Murray, a geomorphologist, studies how Earth-surface environments are shaped, and how they
change over time, especially in response to changing forcing. He has addressed phenomena in
desert, artic, alpine, and riverine environments, although most of his recent research focuses on coastal environments. Much of his research addresses couplings between physical and ecological
processes, and couplings between natural and human dynamics. Murray approaches natural
systems, and human/natural coupled systems, with the perspective and techniques developed in
the study of nonlinear dynamics and complex systems, looking for possibly simple, emergent
interactions that could explain apparently complicated behaviors. He develops and uses relatively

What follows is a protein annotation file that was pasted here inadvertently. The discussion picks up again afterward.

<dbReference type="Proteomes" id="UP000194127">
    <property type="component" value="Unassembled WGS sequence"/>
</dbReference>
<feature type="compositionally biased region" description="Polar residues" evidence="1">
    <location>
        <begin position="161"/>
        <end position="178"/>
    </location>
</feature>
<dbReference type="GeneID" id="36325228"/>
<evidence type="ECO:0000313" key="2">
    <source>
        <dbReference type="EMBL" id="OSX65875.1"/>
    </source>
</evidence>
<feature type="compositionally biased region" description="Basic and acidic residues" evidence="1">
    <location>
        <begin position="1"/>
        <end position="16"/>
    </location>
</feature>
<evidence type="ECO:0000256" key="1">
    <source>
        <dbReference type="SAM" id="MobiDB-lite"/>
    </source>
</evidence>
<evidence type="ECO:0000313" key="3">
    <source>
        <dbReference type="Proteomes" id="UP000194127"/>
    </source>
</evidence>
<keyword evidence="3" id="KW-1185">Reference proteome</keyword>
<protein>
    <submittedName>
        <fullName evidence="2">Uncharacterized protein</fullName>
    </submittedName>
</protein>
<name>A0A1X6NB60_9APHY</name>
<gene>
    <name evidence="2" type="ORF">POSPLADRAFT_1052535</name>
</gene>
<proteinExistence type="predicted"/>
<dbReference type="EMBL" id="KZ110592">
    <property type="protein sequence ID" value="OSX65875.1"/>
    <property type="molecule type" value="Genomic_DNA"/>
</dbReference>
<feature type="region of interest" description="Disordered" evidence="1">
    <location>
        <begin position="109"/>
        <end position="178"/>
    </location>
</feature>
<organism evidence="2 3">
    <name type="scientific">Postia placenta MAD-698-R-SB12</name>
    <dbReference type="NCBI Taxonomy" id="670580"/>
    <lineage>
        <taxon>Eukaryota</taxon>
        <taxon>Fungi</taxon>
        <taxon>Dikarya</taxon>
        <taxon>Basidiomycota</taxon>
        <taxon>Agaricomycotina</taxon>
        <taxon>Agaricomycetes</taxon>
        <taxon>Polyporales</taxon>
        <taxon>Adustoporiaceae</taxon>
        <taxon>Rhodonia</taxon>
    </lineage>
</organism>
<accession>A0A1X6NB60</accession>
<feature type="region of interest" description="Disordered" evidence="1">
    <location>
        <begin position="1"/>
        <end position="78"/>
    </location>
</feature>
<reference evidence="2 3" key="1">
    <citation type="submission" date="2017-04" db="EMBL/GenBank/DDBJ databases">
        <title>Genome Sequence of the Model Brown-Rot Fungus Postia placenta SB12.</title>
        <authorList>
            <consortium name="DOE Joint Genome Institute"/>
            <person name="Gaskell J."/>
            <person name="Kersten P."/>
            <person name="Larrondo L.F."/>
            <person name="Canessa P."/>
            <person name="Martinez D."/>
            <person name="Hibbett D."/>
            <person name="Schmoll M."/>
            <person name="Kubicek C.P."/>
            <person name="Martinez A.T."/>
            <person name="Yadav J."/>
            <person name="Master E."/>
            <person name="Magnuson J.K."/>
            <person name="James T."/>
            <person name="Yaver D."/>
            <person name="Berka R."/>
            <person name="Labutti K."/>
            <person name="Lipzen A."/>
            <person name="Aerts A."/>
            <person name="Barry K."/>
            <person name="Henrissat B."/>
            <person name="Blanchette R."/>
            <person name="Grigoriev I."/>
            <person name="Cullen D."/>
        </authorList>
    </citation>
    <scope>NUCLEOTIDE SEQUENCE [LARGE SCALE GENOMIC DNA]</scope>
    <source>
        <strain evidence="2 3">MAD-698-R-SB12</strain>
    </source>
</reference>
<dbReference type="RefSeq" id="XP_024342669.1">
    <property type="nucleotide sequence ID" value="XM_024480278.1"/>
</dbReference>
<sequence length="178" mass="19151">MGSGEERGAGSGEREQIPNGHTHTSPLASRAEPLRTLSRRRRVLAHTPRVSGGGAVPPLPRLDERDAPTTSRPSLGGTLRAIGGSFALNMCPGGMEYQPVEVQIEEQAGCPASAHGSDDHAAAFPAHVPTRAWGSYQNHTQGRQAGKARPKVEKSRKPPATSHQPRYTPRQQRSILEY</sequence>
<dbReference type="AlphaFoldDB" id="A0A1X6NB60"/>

simple, numerical models to test such hypotheses, and uses observations in developing
hypotheses and testing models (using strategies and types of model predictions most effective for
testing the usefulness of the type of model in question, in specific scientific contexts). Murray’s
most recent research falls under three umbrellas, investigating: 1) how changes in the size and
shape of river deltas can be driven by couplings between river processes, coastal processes, and
sea-level rise, and by couplings between physical and ecological processes; 2) how coastlines
(sandy and rocky) are shaped and reshaped over time, including the effects of changing storm
climates; 3) how coastal barriers and back-barrier marshes and bays respond to changing rates of
sea-level rise and storm impacts. Some of the research under each of these umbrellas addresses
couplings between human actions and landscape/ecosystem evolution.

School Division

Earth & Ocean Sciences


  • Ph.D., University of Minnesota, Twin Cities (1995)
  • M.S., University of Minnesota, Twin Cities (1990)
  • BIS, University of Minnesota, Twin Cities (1986)
  • B.A., University of Minnesota, Twin Cities (1986)